Friday, April 1, 2016

Guest Post from International Partner: HATalk e-magazine

I’m really excited to have the opportunity to write a monthly guest blog post for the Red Hat Society again this year!

You already how much fun wearing a hat can be, but did you know that MAKING hats can be a blast, too? Well, I am the Editor of HATalk e-magazine (LINK: and the main purpose of our publication is to spread the joy of hat making.  Most people don’t know too much about how their hats are produced, or that with a little training they could start making amazing hats themselves, so, over the next few months, I’d like to take you ‘behind the scenes’ to show you exactly how hats are made.
To start with, let’s explore exactly what hats are made from. Hats can be made out of all kinds of materials, of course, but here are four of the most commonly used "foundation materials"...

For a nice cool summer hat, you can't really beat straw. For hundreds of years, both natural and synthetic straws have been woven into pre-formed hat shapes called hoods which can be shaped over wooden or metal hat blocks. Millinery straw hoods come in many different weaves and weights and each type has a different name, such as sisal, buntal, visca or panama. Straw can be dyed by hand or bought pre dyed in many different colors.

For a warm, winter hat, on the other hand, felt is always a winner. There are two types of felt used for making hats - fur felt and wool felt. Fur felt is made by compressing the fibers of animal fur while wool felt is made by compressing wool fibers. Fur felt is of a higher quality, meaning that it is also more expensive. Felt for hat making is sold in semi-formed hat shapes called hoods which can be shaped over wooden or metal hat blocks. Felt is easy to dye and can be found in a large variety of colors. Felt hoods are also available in many different textures, ranging from very smooth to very fluffy.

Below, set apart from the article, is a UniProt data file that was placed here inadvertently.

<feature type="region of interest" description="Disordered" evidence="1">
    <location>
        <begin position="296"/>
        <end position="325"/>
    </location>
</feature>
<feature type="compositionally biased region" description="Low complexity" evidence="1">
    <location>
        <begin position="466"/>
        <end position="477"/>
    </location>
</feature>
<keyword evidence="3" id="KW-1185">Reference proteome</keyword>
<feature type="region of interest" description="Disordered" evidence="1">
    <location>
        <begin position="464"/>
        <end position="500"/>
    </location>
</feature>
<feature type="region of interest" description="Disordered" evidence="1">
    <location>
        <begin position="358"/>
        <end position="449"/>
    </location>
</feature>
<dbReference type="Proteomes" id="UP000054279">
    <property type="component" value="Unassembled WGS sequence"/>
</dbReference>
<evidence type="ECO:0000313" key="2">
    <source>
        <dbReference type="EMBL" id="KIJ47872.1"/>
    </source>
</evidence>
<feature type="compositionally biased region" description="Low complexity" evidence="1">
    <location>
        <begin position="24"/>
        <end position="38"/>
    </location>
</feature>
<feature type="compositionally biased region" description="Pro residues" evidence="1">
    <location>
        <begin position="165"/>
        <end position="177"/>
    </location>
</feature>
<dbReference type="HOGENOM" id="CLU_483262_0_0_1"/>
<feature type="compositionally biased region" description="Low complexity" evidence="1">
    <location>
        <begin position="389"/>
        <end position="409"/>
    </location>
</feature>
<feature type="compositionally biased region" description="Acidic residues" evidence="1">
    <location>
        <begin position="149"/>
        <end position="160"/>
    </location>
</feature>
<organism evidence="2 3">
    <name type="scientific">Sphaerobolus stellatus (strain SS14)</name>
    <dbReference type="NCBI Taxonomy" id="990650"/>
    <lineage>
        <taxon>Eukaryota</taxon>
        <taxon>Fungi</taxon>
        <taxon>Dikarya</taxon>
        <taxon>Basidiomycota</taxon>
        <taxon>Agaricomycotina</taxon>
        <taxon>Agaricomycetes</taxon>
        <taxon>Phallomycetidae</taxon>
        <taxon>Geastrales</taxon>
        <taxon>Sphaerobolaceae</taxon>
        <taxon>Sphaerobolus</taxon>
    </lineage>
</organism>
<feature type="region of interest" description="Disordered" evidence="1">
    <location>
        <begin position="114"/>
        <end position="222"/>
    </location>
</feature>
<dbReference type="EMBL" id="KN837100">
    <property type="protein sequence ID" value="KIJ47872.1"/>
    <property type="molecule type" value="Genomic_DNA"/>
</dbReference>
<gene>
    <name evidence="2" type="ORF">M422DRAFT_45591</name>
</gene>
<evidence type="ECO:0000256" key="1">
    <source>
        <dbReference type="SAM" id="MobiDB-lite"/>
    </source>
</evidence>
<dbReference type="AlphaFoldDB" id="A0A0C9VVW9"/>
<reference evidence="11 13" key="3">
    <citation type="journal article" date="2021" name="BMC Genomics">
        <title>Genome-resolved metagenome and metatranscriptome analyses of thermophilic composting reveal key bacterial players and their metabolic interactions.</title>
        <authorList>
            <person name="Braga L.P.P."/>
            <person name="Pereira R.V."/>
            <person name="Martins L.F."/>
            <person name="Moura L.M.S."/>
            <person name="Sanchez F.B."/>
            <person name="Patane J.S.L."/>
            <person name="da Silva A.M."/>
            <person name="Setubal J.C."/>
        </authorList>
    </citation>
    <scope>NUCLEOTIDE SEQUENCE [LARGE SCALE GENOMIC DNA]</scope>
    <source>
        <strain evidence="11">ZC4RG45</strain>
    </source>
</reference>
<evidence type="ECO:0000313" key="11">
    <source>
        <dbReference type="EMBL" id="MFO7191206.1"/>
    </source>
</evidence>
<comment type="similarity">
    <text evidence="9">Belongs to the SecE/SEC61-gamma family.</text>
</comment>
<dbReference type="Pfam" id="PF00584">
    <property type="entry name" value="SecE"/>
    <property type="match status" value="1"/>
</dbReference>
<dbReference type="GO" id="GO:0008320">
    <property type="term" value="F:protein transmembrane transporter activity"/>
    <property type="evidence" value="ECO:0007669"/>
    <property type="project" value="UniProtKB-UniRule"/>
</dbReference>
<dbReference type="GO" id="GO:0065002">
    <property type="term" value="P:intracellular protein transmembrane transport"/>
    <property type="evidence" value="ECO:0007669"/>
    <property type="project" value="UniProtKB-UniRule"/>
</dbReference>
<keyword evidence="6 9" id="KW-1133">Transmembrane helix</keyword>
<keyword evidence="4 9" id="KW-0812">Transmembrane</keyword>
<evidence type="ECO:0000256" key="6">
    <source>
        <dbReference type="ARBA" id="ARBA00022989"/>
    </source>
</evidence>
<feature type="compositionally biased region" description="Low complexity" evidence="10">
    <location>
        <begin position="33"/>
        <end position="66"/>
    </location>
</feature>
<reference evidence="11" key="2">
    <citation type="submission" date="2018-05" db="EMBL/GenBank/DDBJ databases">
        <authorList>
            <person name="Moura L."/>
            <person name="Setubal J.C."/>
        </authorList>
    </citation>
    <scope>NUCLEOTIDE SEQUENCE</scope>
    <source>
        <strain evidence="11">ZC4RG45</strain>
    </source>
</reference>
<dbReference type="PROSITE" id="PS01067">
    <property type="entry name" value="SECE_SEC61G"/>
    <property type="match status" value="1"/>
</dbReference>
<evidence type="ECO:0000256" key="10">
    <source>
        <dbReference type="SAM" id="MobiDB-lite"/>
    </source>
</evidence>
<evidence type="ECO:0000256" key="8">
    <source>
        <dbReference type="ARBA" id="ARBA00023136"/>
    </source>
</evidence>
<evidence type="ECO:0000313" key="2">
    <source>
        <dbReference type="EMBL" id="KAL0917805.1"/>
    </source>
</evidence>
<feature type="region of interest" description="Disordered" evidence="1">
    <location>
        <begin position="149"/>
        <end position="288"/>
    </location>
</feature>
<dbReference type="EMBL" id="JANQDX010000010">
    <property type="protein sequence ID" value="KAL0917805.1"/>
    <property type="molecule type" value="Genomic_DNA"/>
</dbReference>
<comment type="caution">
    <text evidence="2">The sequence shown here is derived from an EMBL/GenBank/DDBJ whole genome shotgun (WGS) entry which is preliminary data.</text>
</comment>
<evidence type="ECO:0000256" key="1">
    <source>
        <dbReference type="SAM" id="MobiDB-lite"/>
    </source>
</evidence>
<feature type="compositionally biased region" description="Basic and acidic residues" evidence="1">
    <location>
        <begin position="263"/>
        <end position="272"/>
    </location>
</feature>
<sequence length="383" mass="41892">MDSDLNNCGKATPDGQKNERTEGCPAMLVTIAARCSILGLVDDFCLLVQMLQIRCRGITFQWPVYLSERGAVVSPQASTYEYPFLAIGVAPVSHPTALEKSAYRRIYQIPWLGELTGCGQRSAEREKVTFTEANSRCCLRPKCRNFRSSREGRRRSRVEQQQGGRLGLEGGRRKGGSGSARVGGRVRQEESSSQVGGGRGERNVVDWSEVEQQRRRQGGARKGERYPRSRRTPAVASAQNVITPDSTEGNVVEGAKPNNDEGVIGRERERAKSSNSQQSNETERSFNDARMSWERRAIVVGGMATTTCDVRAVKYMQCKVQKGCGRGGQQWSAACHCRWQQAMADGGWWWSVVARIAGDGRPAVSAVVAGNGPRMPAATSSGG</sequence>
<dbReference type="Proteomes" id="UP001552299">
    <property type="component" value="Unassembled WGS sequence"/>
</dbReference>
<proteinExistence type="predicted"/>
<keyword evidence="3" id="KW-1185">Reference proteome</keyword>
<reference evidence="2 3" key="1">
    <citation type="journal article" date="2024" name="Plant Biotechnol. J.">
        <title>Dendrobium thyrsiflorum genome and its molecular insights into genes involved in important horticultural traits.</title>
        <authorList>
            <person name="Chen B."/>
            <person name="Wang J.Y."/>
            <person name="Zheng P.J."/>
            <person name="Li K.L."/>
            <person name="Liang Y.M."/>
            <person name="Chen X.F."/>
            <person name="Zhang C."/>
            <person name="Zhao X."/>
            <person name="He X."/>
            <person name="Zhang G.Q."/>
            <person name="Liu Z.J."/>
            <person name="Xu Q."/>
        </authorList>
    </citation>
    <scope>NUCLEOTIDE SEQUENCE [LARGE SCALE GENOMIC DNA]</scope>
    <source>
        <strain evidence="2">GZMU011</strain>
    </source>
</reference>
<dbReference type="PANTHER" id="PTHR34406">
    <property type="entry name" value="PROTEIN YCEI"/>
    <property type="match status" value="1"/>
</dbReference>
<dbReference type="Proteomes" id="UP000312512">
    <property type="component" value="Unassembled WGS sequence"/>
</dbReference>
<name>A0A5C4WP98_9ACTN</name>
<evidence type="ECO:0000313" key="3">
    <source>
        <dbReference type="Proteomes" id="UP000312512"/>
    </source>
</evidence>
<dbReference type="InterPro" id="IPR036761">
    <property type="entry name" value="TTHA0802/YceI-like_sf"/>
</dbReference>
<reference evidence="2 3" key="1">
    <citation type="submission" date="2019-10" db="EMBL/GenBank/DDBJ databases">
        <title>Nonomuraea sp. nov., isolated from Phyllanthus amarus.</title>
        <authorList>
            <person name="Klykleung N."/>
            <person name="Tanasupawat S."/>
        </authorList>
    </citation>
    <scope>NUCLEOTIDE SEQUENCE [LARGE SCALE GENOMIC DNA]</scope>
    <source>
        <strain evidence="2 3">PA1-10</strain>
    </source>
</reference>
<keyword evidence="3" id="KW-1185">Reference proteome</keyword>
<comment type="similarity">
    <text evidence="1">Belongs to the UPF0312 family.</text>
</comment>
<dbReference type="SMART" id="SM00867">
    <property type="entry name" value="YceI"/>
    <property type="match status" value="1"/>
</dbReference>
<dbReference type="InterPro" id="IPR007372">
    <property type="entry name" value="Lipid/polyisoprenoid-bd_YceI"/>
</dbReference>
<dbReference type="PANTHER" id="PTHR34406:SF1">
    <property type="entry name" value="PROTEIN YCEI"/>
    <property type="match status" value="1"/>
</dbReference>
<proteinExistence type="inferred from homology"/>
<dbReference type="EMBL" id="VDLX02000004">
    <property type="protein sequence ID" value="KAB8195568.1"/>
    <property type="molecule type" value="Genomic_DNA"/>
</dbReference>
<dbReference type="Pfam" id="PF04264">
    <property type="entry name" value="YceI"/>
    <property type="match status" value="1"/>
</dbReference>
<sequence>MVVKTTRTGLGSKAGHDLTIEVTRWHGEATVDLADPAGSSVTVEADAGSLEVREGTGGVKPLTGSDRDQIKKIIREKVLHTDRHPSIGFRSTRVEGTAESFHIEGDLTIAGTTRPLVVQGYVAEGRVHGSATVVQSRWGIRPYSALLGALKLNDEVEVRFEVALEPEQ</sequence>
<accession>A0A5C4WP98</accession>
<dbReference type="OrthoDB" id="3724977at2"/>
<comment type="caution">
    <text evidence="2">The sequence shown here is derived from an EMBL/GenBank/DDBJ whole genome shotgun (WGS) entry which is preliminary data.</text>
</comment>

Sinamay is a natural material made from the fibers of the abaca plant, a member of the banana family which is native to the Philippines. While abaca has been used for rope making since the 1800s, it was only in the 1980s that people discovered how great it was for making hats. Since then, it has become one of the most popular hat making materials around as it is light, strong and durable. When dampened with steam, a sheet of sinamay can be pulled, stretched and shaped into almost any form you can imagine! Sinamay is sold by the yard (metre). It comes pre-stiffened and is available in a huge range of colors, patterns and texture.


Buckram is a fine cotton or linen fabric which is stiffened with paste or gum. It is sold in its natural color and can be cut into pattern pieces which are sewn together to create strong hat bases which can then be covered with more delicate fabrics like silk or satin.

To find out more about hat making materials and how to use them, subscribe to HATalk e-magazine today (LINK: )! Red Hat Society Members get an amazing 70% off the normal HATalk e-magazine subscription price. Sign up now (LINK: ) to get instant access to over 100 hat making downloads for just $19.95 a year!

Becky Weaver – HATalk Editor

Not a Member of the Red Hat Society?  There's only one, join the fun!

Ready to attend the greatest, most joyful event for women in the world?  Let this serve as your official invitation to Eat Dessert First at the Red Hat Society's 2016 Remember the a la Mode International Convention in San Antonio, Texas.

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